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Coronavirus - those in China, and general discussion

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mungouk

Updated China IATA travel advisory as of today, 13 July:

 

TL;DR — no longer specifies specific tests (PCR/RNA) for passengers on arrival, although does say "subject to screening". Addition of section on WeChat mini-program for Chinese nationals.

 

 

Quote

 

Published 13.07.2020

 

1. The mainland of China has decided to temporarily suspend the entry into the mainland of China by foreign nationals holding visas or residence permits still valid to the time of this announcement, effective from 00:00 local time, 28 March 2020. Entry by foreign nationals with APEC Business Travel Cards will be suspended as well.

  • Policies including port visas, 24/72/144-hour visa-free transit policy, Hainan 30-day visa-free policy, 15-day visa-free policy specified for foreign cruise-group-tour through Shanghai Port, Guangdong 144-hour visa-free policy specified for foreign tour groups from Hong Kong or Macao SAR, and Guangxi 15-day visa-free policy specified for foreign tour groups of ASEAN countries will also be temporarily suspended. Entry with diplomatic, service, courtesy or C visas will not be affected.
  • Foreign nationals coming to the mainland of China for necessary economic, trade, scientific or technological activities or out of emergency humanitarian needs may apply for visas at Chinese embassies or consulates.
  • Entry by foreign nationals with visas issued after this announcement will not be affected.

 

2. Passengers arriving at Beijing (PEK), Guangzhou (CAN), Shanghai Hongqiao (SHA), Shanghai Pudong (PVG), Shenzhen (SZX) or Xiamen (XMN) are subject to medical screening and quarantine for 14 days.

 

3. Airline crew of foreign airlines:

  • are not required to undergo nucleic acid test if they have a short stay after landing then depart immediately, and do not leave apron during the transition; OR
  • shall receive nucleic acid test in the first port of entry if they need to enter the country to rest or continue to operate domestic routes. The test results will be confirmed by the local government in accordance with the requirements of epidemic prevention management. Only if the test results are negative, crews can continue the operations; OR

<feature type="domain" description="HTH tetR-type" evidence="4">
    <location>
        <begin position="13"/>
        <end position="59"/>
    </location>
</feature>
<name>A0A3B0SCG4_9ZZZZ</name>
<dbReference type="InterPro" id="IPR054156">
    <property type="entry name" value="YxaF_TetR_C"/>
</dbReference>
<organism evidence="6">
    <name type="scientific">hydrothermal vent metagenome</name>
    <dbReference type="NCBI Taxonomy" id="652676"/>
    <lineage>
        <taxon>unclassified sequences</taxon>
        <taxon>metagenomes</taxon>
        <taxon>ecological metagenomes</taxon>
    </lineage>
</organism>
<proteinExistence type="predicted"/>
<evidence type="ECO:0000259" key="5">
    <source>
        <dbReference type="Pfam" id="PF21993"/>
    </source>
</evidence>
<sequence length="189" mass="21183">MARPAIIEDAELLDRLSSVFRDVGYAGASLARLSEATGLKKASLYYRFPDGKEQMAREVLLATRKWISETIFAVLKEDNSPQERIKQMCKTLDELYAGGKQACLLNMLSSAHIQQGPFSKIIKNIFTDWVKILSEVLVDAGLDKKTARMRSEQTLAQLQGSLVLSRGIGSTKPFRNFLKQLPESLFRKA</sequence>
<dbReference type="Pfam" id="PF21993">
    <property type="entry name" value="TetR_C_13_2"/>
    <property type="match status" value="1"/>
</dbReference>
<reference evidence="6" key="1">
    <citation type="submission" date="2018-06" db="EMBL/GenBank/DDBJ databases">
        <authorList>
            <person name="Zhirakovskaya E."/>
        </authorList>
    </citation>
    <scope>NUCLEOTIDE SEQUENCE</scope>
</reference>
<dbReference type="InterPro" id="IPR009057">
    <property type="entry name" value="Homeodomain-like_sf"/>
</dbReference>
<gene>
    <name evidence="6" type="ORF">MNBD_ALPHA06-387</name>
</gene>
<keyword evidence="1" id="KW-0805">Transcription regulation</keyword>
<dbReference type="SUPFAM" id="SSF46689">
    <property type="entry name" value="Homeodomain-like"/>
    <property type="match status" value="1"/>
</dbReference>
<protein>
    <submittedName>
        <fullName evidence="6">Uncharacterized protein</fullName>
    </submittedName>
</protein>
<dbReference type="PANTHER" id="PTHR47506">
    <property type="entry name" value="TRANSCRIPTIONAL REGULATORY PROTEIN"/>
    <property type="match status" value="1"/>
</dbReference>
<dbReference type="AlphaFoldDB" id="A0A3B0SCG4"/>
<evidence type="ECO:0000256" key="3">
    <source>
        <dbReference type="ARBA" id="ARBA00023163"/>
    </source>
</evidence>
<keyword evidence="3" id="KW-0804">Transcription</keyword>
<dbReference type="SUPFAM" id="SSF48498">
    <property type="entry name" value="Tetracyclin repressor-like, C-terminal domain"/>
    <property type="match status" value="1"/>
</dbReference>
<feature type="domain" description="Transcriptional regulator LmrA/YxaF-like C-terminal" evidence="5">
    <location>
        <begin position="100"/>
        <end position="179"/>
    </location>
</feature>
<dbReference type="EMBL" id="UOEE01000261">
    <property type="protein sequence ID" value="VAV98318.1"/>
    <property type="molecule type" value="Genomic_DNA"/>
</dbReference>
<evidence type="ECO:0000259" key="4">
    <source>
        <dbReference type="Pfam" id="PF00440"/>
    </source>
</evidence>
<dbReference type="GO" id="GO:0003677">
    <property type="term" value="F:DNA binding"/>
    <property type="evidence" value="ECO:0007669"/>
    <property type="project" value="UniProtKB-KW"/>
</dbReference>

• are allowed to return to their home country for isolation treatment when agreed by the local joint control mechanism, if they are symptomatic, in close contact with infected persons or tested positive. Airlines and crews shall make all commitments to bear their responsibilities and also carry out strict protections.

 

4. A completed “Health Declaration Form" must be presented upon arrival. The form can be obtained before departure at http://health.customsapp.com/ .

 

5. Nationals of China (People's Rep.) arriving from Australia, Austria, Belgium, Brazil, Canada, Czechia, Denmark, France, Germany, Iran, Ireland (Rep.), Israel, Italy, Korea (Rep.), Malaysia, Netherlands, Norway, Philippines, Portugal, Russian Fed., Spain, Sweden, Switzerland, Thailand, Turkey, United Kingdom and USA must declare their health status for 14 days in the Wechat mimi program "FANG YI JIAN KANG MA GUO JI BAN". A green QR code generated from the program must be presented before departure.

 

 

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mungouk

@pan.kasper, @abcdefg ... Do you have any news or plans?

 

Here in the UK I think it's starting to sink in now — at least in some quarters — that this virus isn't going away soon, and that things are going to carry on being weird until we can get immunised by a tested vaccine.

 

Personally I'm still trying to get my head around the idea of going into enforced quarantine for 2 weeks so that I can do my job in the right timezone...

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889

For international travel, I think the only hope till next Spring is that countries begin to recognise testing as a substitute for quarantine.

 

Greece Considers Opening to American Tourists by End of July